If a dragon could frown, then this dragon was definitely frowning. Its fierce expression sent additional shudders through her, and she fully expected those massive jaws to come for her at any moment.

As hard as she struggled for calm, tears leaked from her eyes when he raised long, sharp claws and reached for her. Too frightened to move, she turned her head away. The thrumming of her heart pounded through her entire body as she waited for the sharp talons to slash into her. Instead, the dragon carefully nudged her cheek until she was forced to raise her face and meet its magnetic stare.

“I said I wouldn’t hurt you.” Then slowly and gently the creature unfurled its tail, the very tip pressing against her lower back as if encouraging her to gain her feet, and held her steady until she was standing securely on the ground.

Before Lily had a chance to run, there was a bright flash of light, then a shimmering of brilliant colors. Her jaw slackened at the sight of a man standing before her.

An extremely handsome, naked man.

If you are interested in a review from me:

One of my resolutions is to review more books here. I am interested reading speculative fiction of all sorts, including science fiction and fantasy. My protagonist in y1 is shape-shifting gay male, so I am predisposed to review stories featuring LGBT heroes (or others who find joy in life by being true to who they are in spite of obstacles) or stories featuring interesting shape shifters.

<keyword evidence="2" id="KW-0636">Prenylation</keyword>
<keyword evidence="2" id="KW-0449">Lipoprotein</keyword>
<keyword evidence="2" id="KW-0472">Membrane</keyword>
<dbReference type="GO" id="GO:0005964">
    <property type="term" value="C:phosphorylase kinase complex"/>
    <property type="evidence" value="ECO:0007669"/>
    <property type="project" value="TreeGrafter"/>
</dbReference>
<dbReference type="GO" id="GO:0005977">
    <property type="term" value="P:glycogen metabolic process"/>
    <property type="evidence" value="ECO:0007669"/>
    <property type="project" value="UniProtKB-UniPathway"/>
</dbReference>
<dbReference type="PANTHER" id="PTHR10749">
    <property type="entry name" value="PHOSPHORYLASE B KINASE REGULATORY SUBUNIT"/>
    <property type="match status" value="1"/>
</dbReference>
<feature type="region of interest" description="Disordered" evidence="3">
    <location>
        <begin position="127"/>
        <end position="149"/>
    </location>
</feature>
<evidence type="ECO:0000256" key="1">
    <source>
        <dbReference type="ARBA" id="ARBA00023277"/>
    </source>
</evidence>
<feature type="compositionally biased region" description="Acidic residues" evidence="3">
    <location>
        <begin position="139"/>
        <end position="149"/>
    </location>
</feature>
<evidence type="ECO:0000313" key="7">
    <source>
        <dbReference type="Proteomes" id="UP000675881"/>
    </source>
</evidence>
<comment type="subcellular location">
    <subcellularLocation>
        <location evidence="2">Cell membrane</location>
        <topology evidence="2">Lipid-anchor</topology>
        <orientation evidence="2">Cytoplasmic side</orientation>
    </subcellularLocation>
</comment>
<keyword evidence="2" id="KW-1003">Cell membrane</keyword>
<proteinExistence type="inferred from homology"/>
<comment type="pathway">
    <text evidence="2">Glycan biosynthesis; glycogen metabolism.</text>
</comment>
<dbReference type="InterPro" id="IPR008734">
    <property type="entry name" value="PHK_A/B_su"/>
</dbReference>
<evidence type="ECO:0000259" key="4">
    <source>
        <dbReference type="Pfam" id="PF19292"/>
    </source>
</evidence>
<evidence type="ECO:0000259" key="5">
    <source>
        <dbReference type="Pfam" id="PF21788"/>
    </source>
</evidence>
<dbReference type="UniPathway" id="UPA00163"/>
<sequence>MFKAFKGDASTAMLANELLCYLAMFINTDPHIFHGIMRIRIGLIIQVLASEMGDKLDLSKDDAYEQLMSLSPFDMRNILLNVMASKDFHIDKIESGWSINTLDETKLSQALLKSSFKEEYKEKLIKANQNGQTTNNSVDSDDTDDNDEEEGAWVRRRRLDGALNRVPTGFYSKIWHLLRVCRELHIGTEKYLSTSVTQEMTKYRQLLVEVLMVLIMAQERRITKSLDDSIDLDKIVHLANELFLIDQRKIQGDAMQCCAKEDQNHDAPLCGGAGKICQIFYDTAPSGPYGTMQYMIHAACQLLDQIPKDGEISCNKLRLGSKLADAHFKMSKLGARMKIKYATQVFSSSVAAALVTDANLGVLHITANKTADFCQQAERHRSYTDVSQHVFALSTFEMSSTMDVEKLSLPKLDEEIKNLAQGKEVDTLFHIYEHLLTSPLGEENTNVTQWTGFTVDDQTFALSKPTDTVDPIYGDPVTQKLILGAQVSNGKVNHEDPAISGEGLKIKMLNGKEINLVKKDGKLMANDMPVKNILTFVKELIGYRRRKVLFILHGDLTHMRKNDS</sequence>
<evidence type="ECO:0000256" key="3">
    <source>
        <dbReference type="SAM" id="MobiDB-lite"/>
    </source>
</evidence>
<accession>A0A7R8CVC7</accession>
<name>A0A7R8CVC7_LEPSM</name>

I am not interested in reviewing non-fiction, pure romance novels, stories which promote any particular religion, children’s books, or horror of any type. Please do not ask me to review BDSM erotica or books about vampires or zombies.

If you would like to be considered for a review contact me at Zane (dot) Zeitman (at) gmail (dot) com.

Individual Author Links:

Cheryl Yeko:
Website:  ‘Where Love Always Wins’

Char Chaffin:
Website: “Falling In Love is Only the Beginning”

Final Note:  I received a free copy of this book from the authors. A free copy of a book would never be enough to entice me to write a better review for anyone.

A better word than joy?

I knew from the beginning that my second novel would be centered around the theme of joy. My first novel was all about our connection to others; I wanted this one to celebrate the authenticity of being oneself.

Because I’m the kind of person who gets carried away with an idea, I decided to center the action around the place on the globe that was exactly opposite of Nigeria, where my my first novel took place. Turns out that location is just south of the equator, smack in the middle of the Pacific Ocean. This fact might have discouraged someone else, I but I was determined to introduce this symbolism of opposites into my already half-developed plot. So I delved deeper and discovered the island nation of Kiribati, and began to write a novel that encompassed a swath of the sea.

Just as “peace” seemed an inadequate word to describe x0, “joy” barely touched the surface of my overarching theme for y1. What I wanted was a word that meant

the sheer exhilaration that can only be found when a person is true to who they are.

We do need a word for that.

The book was orange in my head. Orange for sunsets over the Pacific and orange for crazy-strong exuberance and for all that glows. This had to be a book about the fire within.

I already knew that later in the series I would write a book that was blue, and it would be about the virtues that tug us in the other direction. I’m still struggling to find a single word that encapsulates the theme of my blue book, but I know that it is about something important, too.

(For more thoughts on words we need, see A better word than loyalty?, A better word than peace?,  A better word than hope? and A better word than courage?)